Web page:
Russia tells Malta it wants seized Libyan cash back

Russia seeking the release of $1.1 billion in Libyan currency, UK tells Malta to destory cargo, US wants Malta to retain evidence

The United States yesterday issued a belated statement of praise for Malta’s seizure of $1.1 billion in counterfeit Libyan currency, to counter Russian efforts at releasing the cargo.

The counterfeit cash was seized by Maltese Customs in November 2019 but the cargo has remained under lock and key since then.

The money was printed by a Russian state-owned company, Goznak JSC, in a bid to bankroll the rival Libyan government in the east of the country in Bayda, led by Field Marshal Khalifa Haftar. The cash was found in two 2,000-cubic-foot containers when the shipment stopped in Malta.

Russia has been supporting Haftar’s incursions against the United Nations recognised Government of National Accord (GNA) in Tripoli, with weapons and mercenaries.

“Russia is making its pressure felt through its diplomatic channels, both directly and indirectly,” a political source told MaltaToday.

This newspaper understands Russia is seeking the release of the currency, but the United Kingdom has told Malta it should destroy the cargo.

The United States, on the other hand, has told Malta to hold on to the cargo as evidence of Russia’s backing of Haftar and the Libyan National Army (LNA).

The Department of Justice on Saturday made its presence felt with a statement commending Malta’s seizure of the currency, which it said had been ordered by an illegitimate parallel entity.

“The Central Bank of Libya headquartered in Tripoli is Libya’s only legitimate central bank.  The influx of counterfeit, Russian-printed Libyan currency in recent years has exacerbated Libya’s economic challenges.

“The United States remains committed to working with the United Nations and international partners to deter illicit activities that undermine Libya’s sovereignty and stability, and are inconsistent with internationally-recognized sanctions regimes.  This incident once again highlights the need for Russia to cease its malign and destabilizing actions in Libya,” the DOJ said.

MaltaToday’s source said the statement was a reminder from United States of its interest in stifling Russian influence in the Libyan conflict.

Russia’s foreign ministry on Saturday said Libya has two central banks, one in the capital Tripoli and another in the eastern Libyan city of Benghazi, as the country is de-facto governed by two centres of power. “So, that’s not the dinars which are counterfeit, but America’s statements,” the ministry said.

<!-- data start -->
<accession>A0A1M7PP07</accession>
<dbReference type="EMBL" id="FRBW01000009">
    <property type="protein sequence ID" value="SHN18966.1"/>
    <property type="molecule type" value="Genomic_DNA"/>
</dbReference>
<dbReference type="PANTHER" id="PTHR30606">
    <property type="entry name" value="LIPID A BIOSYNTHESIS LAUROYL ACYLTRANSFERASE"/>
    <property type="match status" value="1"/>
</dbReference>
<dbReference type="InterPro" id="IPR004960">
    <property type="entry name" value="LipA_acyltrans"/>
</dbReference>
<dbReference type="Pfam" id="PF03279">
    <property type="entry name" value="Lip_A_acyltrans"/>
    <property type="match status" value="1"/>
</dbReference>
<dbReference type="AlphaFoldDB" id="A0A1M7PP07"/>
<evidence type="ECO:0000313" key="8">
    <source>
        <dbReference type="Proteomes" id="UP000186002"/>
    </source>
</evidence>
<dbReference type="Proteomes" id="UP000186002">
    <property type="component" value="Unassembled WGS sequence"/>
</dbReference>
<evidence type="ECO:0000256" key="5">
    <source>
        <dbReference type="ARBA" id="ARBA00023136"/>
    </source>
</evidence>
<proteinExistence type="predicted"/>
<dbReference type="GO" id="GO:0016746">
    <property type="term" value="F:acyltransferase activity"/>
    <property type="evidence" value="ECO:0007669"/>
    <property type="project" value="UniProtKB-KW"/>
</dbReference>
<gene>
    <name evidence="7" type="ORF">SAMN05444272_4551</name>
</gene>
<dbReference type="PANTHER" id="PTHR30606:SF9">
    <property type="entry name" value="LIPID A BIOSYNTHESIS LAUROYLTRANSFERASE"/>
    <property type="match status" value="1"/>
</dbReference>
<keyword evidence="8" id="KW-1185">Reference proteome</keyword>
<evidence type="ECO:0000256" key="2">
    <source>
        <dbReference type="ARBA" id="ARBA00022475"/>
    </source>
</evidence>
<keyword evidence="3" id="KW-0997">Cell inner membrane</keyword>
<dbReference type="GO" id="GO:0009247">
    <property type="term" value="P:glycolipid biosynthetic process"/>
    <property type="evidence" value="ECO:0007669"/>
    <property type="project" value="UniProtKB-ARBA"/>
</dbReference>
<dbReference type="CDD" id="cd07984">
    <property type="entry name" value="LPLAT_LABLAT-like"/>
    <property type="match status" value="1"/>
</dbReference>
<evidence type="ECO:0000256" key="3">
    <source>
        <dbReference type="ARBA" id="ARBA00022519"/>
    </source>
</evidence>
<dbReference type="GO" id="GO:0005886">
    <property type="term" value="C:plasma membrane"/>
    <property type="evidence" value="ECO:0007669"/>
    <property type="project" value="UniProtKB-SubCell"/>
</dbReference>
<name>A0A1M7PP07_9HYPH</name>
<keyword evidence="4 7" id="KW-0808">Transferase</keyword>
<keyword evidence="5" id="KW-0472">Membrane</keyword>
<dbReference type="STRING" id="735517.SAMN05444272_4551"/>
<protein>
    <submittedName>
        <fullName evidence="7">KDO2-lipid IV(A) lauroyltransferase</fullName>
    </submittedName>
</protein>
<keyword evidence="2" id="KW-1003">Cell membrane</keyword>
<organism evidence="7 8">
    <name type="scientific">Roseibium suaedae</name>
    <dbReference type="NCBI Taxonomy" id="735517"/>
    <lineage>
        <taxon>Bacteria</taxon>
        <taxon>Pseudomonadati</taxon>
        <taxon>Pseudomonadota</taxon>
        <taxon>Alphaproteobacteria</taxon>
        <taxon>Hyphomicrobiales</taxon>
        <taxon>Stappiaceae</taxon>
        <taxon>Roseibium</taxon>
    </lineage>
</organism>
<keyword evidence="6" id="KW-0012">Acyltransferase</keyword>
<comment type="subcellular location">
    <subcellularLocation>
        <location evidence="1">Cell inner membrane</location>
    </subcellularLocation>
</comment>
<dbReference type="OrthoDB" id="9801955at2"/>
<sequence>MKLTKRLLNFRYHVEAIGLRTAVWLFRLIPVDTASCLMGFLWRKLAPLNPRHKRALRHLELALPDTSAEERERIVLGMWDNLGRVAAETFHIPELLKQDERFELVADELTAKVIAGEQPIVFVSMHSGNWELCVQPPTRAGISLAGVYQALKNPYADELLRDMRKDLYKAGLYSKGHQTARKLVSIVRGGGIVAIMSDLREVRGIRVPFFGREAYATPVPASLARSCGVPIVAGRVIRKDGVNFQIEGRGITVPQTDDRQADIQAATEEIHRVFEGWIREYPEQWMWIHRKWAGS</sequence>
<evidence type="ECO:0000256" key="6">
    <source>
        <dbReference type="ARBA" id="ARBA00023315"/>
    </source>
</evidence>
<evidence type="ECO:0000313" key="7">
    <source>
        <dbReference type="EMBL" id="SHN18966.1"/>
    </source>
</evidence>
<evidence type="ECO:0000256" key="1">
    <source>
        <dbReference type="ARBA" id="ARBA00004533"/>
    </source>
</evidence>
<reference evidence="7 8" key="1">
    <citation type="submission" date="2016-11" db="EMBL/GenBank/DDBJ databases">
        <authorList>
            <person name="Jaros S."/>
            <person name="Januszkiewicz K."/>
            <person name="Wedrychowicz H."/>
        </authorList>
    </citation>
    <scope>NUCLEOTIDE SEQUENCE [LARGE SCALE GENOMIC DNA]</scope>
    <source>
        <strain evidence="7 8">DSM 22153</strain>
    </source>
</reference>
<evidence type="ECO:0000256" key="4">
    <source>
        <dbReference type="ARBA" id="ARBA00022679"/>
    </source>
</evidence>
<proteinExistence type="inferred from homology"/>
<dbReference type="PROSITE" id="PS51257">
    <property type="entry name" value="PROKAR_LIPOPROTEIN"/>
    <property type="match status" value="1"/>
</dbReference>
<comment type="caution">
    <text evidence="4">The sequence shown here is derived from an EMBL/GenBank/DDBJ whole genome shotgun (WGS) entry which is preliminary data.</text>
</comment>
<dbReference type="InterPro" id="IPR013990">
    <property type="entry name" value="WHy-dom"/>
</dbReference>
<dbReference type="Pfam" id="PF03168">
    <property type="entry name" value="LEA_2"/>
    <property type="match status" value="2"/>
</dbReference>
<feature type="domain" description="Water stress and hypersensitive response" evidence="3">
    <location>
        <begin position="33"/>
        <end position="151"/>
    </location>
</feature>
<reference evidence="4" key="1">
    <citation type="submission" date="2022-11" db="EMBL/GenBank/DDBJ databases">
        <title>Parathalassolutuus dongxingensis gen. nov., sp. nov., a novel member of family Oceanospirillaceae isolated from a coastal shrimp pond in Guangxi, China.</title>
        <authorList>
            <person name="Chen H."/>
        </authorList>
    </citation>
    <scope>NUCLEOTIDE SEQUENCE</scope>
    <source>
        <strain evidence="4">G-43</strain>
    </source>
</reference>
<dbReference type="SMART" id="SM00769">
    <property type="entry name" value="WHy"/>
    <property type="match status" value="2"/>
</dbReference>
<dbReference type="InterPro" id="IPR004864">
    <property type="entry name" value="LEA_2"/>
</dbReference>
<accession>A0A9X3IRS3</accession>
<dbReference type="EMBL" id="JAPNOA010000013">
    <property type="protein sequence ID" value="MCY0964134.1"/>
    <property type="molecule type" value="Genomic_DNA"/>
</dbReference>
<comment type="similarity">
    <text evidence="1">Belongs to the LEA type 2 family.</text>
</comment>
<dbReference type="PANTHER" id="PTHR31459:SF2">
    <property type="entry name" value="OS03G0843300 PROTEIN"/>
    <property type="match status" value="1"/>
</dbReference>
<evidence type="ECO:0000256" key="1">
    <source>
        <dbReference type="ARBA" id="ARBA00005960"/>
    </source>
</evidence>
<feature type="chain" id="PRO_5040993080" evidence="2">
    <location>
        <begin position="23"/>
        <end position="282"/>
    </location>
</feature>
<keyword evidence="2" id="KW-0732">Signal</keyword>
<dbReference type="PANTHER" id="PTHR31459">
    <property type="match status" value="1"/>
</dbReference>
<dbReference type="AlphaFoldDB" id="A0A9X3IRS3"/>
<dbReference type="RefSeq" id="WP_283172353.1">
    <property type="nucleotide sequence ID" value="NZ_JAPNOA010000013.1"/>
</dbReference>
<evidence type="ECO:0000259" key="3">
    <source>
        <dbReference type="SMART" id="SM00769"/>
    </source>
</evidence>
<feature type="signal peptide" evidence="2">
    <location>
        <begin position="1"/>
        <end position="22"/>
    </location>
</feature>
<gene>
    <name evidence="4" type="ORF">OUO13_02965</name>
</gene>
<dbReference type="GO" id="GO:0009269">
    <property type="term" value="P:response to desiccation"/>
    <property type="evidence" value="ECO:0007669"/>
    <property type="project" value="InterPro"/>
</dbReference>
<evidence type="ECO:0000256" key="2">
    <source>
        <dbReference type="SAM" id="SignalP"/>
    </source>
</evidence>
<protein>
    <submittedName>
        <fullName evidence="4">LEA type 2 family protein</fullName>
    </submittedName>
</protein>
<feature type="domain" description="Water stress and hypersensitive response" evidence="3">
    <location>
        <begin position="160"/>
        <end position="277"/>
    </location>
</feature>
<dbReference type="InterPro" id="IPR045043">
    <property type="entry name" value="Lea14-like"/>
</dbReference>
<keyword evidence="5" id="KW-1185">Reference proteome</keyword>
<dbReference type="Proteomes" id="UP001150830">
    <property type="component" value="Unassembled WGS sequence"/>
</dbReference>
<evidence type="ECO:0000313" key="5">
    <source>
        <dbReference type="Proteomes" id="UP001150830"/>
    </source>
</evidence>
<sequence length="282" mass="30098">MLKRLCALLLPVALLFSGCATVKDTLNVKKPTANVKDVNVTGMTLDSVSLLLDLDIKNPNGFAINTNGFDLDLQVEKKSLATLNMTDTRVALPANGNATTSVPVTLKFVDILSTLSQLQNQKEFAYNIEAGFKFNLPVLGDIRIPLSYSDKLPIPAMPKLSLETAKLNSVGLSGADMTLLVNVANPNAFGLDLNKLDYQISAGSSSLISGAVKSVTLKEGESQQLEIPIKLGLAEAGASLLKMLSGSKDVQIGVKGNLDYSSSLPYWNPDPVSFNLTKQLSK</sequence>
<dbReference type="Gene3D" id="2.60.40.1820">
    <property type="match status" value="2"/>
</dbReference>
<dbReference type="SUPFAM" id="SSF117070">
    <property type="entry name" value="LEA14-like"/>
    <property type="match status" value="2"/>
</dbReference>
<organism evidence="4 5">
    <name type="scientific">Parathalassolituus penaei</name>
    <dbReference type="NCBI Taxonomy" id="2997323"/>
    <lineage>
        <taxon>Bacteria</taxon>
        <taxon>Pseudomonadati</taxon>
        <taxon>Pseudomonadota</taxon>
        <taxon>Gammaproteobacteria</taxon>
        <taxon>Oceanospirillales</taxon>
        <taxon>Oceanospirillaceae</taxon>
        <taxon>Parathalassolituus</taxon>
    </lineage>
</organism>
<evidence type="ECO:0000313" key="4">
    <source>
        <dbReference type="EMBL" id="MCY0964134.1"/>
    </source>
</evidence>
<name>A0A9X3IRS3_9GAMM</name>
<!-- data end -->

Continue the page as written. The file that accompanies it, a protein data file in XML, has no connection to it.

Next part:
It added that Goznak had sent the Libyan banknotes to the central bank’s address in Tobruk under the terms of a contract signed in 2015.

In a separate statement, the Russian company said the cargo was seized by customs officials in Malta when it was on its way to Libya in September 2019 in “breach of all norms of the international law”.

The Russian foreign ministry said US statements were false. “Within the framework of the fulfillment of its contractual obligations, the Russian factory sent a cargo with printed Libyan banknotes to the Central Bank in Tobruk. At the same time, we proceed from the fact that these funds are necessary to maintain the stable functioning of the entire Libyan economy... The head of the second Central Bank was appointed by the Libyan parliament, and accordingly, has the necessary international legitimacy. Thus, it is not Libyan dinars that are false, it is the American statements that are fake.”

Washington insisted that the only legitimate Central Bank that operates in Libya is located in Tripoli.

Russia’s presence in the war-torn country has long taken root: with mercenaries flying to bolster Haftar’s LNA and also attempting to broker a ceasefire between the two sides in Moscow, Russia has been more effective than America’s “leadership from behind” approach in Libya.

Russia began to print banknotes for Libya in 2016. The dinars made in Russia are slightly different from those printed by the British De La Rue company for the government of Sarraj.

War-torn Libya has two governments: the internationally-recognised GNA in Tripoli to the west, and the Interim Government, sited in Bayda to the east, which is dominated by Haftar and the LNA.

In April 2019, Haftar – backed by Egypt, the UAE, Russian mercenaries and also France – launched a bloody offensive on the capital.

But the tide has turned against Haftar since January, when Turkey started supplying armaments to the GNA, with whom it shares some ideological affinity through the presence of the Muslim Brotherhood in the government.

Turkey’s air attacks allowed the GNA to reclaim strongholds held by Haftar’s forces.

Malta too has lent a hand to the GNA’s efforts by withdrawing from the EU naval operation Irini, a mission intended to enforce the Libyan arms embargo but which targets Turkish shipments of weapons to the GNA.

The GNA extended its exclusive economic zone to Turkey’s, a move that has angered Greece for extending Turkey’s influence in the Eastern Mediterranean.

On the other hand, critics say Irini does nothing to stop Haftar’s supply of weapons from across the Egyptian board.

Since 2016, the eastern government has printed billions of Libyan dinars in Russia, a large part of which has been used to bankroll the LNA and its war efforts.